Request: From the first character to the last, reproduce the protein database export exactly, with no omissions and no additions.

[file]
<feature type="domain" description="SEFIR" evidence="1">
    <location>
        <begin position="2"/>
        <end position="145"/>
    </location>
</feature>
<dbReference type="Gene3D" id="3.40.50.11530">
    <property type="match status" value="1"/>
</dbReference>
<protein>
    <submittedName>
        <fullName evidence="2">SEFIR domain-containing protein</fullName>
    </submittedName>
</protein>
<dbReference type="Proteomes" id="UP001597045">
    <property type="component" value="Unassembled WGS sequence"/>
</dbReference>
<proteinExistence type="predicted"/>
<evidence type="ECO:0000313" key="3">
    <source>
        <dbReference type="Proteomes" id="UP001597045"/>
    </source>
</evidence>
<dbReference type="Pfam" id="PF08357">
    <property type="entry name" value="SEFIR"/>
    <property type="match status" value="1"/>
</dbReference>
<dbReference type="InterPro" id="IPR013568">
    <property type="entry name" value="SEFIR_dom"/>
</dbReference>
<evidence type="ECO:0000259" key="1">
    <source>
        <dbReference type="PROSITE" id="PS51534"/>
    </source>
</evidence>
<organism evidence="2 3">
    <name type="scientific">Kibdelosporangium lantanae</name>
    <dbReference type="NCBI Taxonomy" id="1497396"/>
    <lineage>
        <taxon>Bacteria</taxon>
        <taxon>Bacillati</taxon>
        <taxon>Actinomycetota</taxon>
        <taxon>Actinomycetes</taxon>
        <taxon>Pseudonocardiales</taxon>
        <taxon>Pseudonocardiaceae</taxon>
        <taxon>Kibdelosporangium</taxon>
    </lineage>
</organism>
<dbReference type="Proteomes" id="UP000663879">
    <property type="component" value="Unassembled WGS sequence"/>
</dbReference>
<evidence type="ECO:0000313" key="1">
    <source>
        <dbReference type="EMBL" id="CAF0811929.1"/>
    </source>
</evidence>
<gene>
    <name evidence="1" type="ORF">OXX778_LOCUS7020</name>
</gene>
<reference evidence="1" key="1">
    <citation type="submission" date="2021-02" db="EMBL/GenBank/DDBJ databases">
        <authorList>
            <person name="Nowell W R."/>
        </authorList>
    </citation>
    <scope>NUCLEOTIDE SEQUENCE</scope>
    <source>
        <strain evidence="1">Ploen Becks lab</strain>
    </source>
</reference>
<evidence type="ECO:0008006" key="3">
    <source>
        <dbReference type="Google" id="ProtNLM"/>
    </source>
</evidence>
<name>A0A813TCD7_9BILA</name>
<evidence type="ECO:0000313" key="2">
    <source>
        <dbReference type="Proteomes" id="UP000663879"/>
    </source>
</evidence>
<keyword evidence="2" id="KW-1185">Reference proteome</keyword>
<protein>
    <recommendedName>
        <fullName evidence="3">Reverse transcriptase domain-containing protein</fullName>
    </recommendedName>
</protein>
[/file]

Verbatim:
<feature type="domain" description="SEFIR" evidence="1">
    <location>
        <begin position="2"/>
        <end position="145"/>
    </location>
</feature>
<dbReference type="Gene3D" id="3.40.50.11530">
    <property type="match status" value="1"/>
</dbReference>
<protein>
    <submittedName>
        <fullName evidence="2">SEFIR domain-containing protein</fullName>
    </submittedName>
</protein>
<dbReference type="Proteomes" id="UP001597045">
    <property type="component" value="Unassembled WGS sequence"/>
</dbReference>
<proteinExistence type="predicted"/>
<evidence type="ECO:0000313" key="3">
    <source>
        <dbReference type="Proteomes" id="UP001597045"/>
    </source>
</evidence>
<dbReference type="Pfam" id="PF08357">
    <property type="entry name" value="SEFIR"/>
    <property type="match status" value="1"/>
</dbReference>
<dbReference type="InterPro" id="IPR013568">
    <property type="entry name" value="SEFIR_dom"/>
</dbReference>
<evidence type="ECO:0000259" key="1">
    <source>
        <dbReference type="PROSITE" id="PS51534"/>
    </source>
</evidence>
<organism evidence="2 3">
    <name type="scientific">Kibdelosporangium lantanae</name>
    <dbReference type="NCBI Taxonomy" id="1497396"/>
    <lineage>
        <taxon>Bacteria</taxon>
        <taxon>Bacillati</taxon>
        <taxon>Actinomycetota</taxon>
        <taxon>Actinomycetes</taxon>
        <taxon>Pseudonocardiales</taxon>
        <taxon>Pseudonocardiaceae</taxon>
        <taxon>Kibdelosporangium</taxon>
    </lineage>
</organism>
<dbReference type="Proteomes" id="UP000663879">
    <property type="component" value="Unassembled WGS sequence"/>
</dbReference>
<evidence type="ECO:0000313" key="1">
    <source>
        <dbReference type="EMBL" id="CAF0811929.1"/>
    </source>
</evidence>
<gene>
    <name evidence="1" type="ORF">OXX778_LOCUS7020</name>
</gene>
<reference evidence="1" key="1">
    <citation type="submission" date="2021-02" db="EMBL/GenBank/DDBJ databases">
        <authorList>
            <person name="Nowell W R."/>
        </authorList>
    </citation>
    <scope>NUCLEOTIDE SEQUENCE</scope>
    <source>
        <strain evidence="1">Ploen Becks lab</strain>
    </source>
</reference>
<evidence type="ECO:0008006" key="3">
    <source>
        <dbReference type="Google" id="ProtNLM"/>
    </source>
</evidence>
<name>A0A813TCD7_9BILA</name>
<evidence type="ECO:0000313" key="2">
    <source>
        <dbReference type="Proteomes" id="UP000663879"/>
    </source>
</evidence>
<keyword evidence="2" id="KW-1185">Reference proteome</keyword>
<protein>
    <recommendedName>
        <fullName evidence="3">Reverse transcriptase domain-containing protein</fullName>
    </recommendedName>
</protein>